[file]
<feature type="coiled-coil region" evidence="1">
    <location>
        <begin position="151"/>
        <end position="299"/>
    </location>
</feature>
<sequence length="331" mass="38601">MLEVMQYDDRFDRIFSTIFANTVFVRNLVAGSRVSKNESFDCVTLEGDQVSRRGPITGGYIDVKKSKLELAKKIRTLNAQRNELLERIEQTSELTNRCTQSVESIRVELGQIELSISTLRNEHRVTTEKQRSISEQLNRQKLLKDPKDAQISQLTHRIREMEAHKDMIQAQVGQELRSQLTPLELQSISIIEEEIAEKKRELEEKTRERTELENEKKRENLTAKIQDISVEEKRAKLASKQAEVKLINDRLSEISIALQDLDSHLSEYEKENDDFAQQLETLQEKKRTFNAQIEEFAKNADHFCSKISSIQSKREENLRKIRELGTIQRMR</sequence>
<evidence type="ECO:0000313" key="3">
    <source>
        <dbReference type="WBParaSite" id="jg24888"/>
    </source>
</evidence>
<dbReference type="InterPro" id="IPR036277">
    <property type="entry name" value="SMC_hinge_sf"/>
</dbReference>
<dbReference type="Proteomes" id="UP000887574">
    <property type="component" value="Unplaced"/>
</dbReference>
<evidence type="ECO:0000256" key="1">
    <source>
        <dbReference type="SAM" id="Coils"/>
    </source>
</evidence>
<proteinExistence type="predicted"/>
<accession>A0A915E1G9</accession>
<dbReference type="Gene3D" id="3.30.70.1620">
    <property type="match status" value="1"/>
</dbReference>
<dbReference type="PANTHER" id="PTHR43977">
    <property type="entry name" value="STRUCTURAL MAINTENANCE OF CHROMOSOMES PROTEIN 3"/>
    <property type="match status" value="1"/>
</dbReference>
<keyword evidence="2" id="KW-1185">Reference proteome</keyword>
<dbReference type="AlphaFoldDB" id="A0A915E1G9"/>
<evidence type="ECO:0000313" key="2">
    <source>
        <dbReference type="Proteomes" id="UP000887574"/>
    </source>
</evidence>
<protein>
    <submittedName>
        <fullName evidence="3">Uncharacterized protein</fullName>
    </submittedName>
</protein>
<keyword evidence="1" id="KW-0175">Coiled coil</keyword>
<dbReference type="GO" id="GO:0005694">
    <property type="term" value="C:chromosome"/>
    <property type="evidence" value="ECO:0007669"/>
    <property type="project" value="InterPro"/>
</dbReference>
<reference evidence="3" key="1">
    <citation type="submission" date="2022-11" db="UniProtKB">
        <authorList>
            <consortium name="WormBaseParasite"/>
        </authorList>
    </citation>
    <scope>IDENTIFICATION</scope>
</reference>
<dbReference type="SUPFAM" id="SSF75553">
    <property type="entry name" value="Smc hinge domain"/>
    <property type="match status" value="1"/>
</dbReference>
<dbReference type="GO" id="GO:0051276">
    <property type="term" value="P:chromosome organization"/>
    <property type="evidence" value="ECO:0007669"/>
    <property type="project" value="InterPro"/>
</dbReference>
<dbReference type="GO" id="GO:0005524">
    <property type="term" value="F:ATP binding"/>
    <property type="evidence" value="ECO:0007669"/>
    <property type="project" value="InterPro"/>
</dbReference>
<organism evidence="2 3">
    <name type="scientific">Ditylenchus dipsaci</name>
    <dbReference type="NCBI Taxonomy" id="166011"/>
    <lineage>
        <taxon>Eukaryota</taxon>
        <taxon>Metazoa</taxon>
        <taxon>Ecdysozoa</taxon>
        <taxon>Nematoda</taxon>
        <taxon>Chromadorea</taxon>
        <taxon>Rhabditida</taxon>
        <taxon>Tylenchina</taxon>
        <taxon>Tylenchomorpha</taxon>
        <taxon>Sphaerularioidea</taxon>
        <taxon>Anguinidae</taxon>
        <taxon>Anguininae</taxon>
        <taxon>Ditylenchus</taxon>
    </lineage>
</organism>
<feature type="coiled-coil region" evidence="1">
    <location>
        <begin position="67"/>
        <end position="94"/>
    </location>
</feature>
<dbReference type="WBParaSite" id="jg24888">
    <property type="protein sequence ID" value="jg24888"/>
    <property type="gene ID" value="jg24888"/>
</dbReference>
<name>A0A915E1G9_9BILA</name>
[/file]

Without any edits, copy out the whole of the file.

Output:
<feature type="coiled-coil region" evidence="1">
    <location>
        <begin position="151"/>
        <end position="299"/>
    </location>
</feature>
<sequence length="331" mass="38601">MLEVMQYDDRFDRIFSTIFANTVFVRNLVAGSRVSKNESFDCVTLEGDQVSRRGPITGGYIDVKKSKLELAKKIRTLNAQRNELLERIEQTSELTNRCTQSVESIRVELGQIELSISTLRNEHRVTTEKQRSISEQLNRQKLLKDPKDAQISQLTHRIREMEAHKDMIQAQVGQELRSQLTPLELQSISIIEEEIAEKKRELEEKTRERTELENEKKRENLTAKIQDISVEEKRAKLASKQAEVKLINDRLSEISIALQDLDSHLSEYEKENDDFAQQLETLQEKKRTFNAQIEEFAKNADHFCSKISSIQSKREENLRKIRELGTIQRMR</sequence>
<evidence type="ECO:0000313" key="3">
    <source>
        <dbReference type="WBParaSite" id="jg24888"/>
    </source>
</evidence>
<dbReference type="InterPro" id="IPR036277">
    <property type="entry name" value="SMC_hinge_sf"/>
</dbReference>
<dbReference type="Proteomes" id="UP000887574">
    <property type="component" value="Unplaced"/>
</dbReference>
<evidence type="ECO:0000256" key="1">
    <source>
        <dbReference type="SAM" id="Coils"/>
    </source>
</evidence>
<proteinExistence type="predicted"/>
<accession>A0A915E1G9</accession>
<dbReference type="Gene3D" id="3.30.70.1620">
    <property type="match status" value="1"/>
</dbReference>
<dbReference type="PANTHER" id="PTHR43977">
    <property type="entry name" value="STRUCTURAL MAINTENANCE OF CHROMOSOMES PROTEIN 3"/>
    <property type="match status" value="1"/>
</dbReference>
<keyword evidence="2" id="KW-1185">Reference proteome</keyword>
<dbReference type="AlphaFoldDB" id="A0A915E1G9"/>
<evidence type="ECO:0000313" key="2">
    <source>
        <dbReference type="Proteomes" id="UP000887574"/>
    </source>
</evidence>
<protein>
    <submittedName>
        <fullName evidence="3">Uncharacterized protein</fullName>
    </submittedName>
</protein>
<keyword evidence="1" id="KW-0175">Coiled coil</keyword>
<dbReference type="GO" id="GO:0005694">
    <property type="term" value="C:chromosome"/>
    <property type="evidence" value="ECO:0007669"/>
    <property type="project" value="InterPro"/>
</dbReference>
<reference evidence="3" key="1">
    <citation type="submission" date="2022-11" db="UniProtKB">
        <authorList>
            <consortium name="WormBaseParasite"/>
        </authorList>
    </citation>
    <scope>IDENTIFICATION</scope>
</reference>
<dbReference type="SUPFAM" id="SSF75553">
    <property type="entry name" value="Smc hinge domain"/>
    <property type="match status" value="1"/>
</dbReference>
<dbReference type="GO" id="GO:0051276">
    <property type="term" value="P:chromosome organization"/>
    <property type="evidence" value="ECO:0007669"/>
    <property type="project" value="InterPro"/>
</dbReference>
<dbReference type="GO" id="GO:0005524">
    <property type="term" value="F:ATP binding"/>
    <property type="evidence" value="ECO:0007669"/>
    <property type="project" value="InterPro"/>
</dbReference>
<organism evidence="2 3">
    <name type="scientific">Ditylenchus dipsaci</name>
    <dbReference type="NCBI Taxonomy" id="166011"/>
    <lineage>
        <taxon>Eukaryota</taxon>
        <taxon>Metazoa</taxon>
        <taxon>Ecdysozoa</taxon>
        <taxon>Nematoda</taxon>
        <taxon>Chromadorea</taxon>
        <taxon>Rhabditida</taxon>
        <taxon>Tylenchina</taxon>
        <taxon>Tylenchomorpha</taxon>
        <taxon>Sphaerularioidea</taxon>
        <taxon>Anguinidae</taxon>
        <taxon>Anguininae</taxon>
        <taxon>Ditylenchus</taxon>
    </lineage>
</organism>
<feature type="coiled-coil region" evidence="1">
    <location>
        <begin position="67"/>
        <end position="94"/>
    </location>
</feature>
<dbReference type="WBParaSite" id="jg24888">
    <property type="protein sequence ID" value="jg24888"/>
    <property type="gene ID" value="jg24888"/>
</dbReference>
<name>A0A915E1G9_9BILA</name>